Plague Visitation, Bombay, 1896-1897


This album captures the arrival of the bubonic plague in Bombay in 1896 and 1897. It documents the circumstances of the time and the plague’s progression into becoming one of the deadliest pandemics of 19th century India.

Acacio Gabriel Viegas, a Portuguese medical practitioner, recognized the plague in Bombay at Mandvi in September 1896. Regarded as the third bubonic plague, it later spread to Walkeshwar, Kamathipura, Khetwadi, Umerkhadi, Abdul Rehman Street, and Dhobhi Tala. Among the regions impacted were Byculla, Mazagoan and Colaba.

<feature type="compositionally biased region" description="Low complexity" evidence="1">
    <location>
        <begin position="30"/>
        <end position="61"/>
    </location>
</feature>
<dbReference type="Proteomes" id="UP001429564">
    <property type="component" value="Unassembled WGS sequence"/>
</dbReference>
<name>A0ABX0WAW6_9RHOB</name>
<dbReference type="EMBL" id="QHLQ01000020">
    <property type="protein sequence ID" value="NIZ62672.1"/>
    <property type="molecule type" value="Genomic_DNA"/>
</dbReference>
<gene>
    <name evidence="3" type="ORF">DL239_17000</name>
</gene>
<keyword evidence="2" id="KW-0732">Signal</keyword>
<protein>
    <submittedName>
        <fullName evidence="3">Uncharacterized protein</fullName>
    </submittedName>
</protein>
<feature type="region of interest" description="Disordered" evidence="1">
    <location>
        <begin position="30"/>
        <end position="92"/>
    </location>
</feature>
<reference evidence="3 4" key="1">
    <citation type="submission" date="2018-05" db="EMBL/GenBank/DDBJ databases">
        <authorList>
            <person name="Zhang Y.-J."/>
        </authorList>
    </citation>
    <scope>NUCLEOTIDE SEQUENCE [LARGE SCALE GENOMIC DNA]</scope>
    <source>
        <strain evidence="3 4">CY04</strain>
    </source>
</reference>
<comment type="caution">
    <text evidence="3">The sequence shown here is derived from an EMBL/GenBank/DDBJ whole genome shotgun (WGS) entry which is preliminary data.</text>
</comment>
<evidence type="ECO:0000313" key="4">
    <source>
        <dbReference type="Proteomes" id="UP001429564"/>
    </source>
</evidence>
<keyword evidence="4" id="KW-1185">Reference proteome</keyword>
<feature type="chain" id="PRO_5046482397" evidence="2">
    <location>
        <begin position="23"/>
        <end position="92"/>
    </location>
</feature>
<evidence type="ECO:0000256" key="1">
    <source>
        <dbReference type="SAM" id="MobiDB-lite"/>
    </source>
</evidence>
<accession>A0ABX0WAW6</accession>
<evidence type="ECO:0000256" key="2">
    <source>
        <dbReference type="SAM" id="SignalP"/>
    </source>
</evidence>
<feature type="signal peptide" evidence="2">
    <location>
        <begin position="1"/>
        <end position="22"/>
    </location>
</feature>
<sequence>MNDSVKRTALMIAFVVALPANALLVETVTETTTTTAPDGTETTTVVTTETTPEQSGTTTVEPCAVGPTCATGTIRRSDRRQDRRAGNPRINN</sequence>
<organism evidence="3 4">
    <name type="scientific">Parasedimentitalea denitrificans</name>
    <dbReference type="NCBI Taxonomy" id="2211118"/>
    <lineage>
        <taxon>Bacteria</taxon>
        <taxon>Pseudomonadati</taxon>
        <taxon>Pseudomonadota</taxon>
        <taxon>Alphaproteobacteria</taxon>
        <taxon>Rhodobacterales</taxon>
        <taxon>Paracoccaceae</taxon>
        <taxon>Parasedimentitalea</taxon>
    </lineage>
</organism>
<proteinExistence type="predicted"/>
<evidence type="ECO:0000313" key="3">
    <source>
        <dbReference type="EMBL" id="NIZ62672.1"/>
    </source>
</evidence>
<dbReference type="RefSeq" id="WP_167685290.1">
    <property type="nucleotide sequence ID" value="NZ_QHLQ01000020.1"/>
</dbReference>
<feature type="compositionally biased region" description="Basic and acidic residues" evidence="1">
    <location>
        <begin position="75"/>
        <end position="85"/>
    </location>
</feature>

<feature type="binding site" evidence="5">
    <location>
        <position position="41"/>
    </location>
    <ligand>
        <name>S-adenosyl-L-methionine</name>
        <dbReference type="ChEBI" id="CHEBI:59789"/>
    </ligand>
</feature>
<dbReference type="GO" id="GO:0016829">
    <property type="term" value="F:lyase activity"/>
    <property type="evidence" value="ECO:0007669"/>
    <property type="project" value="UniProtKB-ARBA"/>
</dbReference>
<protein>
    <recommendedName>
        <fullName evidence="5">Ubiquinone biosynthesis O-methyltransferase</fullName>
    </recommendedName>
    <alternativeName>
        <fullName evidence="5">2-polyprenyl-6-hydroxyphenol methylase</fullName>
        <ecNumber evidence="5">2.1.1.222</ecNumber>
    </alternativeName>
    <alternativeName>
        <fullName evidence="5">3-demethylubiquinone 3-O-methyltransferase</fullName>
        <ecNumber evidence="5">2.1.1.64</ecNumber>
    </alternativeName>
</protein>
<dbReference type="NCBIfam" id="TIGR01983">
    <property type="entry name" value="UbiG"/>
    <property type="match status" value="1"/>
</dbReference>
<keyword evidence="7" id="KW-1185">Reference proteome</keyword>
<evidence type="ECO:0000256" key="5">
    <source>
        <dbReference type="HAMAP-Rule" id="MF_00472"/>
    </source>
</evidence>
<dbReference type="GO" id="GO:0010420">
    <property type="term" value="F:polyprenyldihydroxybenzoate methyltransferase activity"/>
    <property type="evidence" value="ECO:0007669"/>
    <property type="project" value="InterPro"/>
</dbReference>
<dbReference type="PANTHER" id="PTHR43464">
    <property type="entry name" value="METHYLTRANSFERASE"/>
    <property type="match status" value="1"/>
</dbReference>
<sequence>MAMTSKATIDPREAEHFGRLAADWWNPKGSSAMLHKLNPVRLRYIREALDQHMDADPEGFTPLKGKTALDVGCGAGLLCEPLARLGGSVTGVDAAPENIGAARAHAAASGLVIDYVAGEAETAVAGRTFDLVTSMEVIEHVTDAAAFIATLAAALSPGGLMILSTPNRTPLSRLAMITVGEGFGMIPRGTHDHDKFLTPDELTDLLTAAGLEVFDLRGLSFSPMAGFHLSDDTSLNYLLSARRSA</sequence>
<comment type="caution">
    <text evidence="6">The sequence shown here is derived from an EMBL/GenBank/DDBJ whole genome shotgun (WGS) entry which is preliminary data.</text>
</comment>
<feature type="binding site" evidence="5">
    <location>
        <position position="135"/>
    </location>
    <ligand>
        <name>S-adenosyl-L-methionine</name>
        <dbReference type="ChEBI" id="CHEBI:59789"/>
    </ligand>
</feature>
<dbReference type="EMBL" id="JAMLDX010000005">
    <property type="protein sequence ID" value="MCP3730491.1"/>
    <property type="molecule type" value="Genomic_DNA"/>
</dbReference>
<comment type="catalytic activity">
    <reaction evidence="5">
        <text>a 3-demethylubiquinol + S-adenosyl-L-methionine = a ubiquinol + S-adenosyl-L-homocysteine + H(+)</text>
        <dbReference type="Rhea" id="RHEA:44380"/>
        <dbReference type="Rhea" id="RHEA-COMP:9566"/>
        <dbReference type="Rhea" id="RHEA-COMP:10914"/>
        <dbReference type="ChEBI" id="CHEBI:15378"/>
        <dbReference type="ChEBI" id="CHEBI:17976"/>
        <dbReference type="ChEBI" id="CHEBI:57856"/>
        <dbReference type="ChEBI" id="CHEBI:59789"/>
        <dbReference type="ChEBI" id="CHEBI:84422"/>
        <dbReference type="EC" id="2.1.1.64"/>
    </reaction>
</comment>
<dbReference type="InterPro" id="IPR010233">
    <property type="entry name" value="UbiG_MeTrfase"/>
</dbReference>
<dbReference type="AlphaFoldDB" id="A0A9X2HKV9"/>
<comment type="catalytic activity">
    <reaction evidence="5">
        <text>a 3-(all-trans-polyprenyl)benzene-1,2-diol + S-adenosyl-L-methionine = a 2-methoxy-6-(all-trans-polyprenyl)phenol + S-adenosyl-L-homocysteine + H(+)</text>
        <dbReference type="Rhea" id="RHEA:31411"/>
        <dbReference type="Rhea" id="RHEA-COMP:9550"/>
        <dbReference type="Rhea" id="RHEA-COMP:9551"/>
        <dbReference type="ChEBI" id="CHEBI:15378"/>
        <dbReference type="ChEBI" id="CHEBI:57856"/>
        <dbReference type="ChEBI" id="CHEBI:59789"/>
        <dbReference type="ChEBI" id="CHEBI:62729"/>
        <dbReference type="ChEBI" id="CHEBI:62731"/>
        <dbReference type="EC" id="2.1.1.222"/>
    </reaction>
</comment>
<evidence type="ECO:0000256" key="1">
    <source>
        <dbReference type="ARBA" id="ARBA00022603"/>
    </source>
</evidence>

The Municipal Commissioner of Bombay, in October 1896, released a notice authorizing medical squads to enter households without a prior warrant and to inspect, remove, disinfect or destroy goods if they were considered to have been infested. The decontamination strategy involved hosing down buildings with disinfectants. Building occupants were placed in segregation camps where the plague was diagnosed.

This album captures a record of a variety of special hospitals and camps set up across the city of Bombay and showcases the work of the Bombay Plague Committee.

Plague Visitation, Bombay
F. B Stewart and Captain Moss
Education Society's Press in Byculla, Bombay
H: 31 cm x W: 40 cm x D: 4.5 cm
Accession No.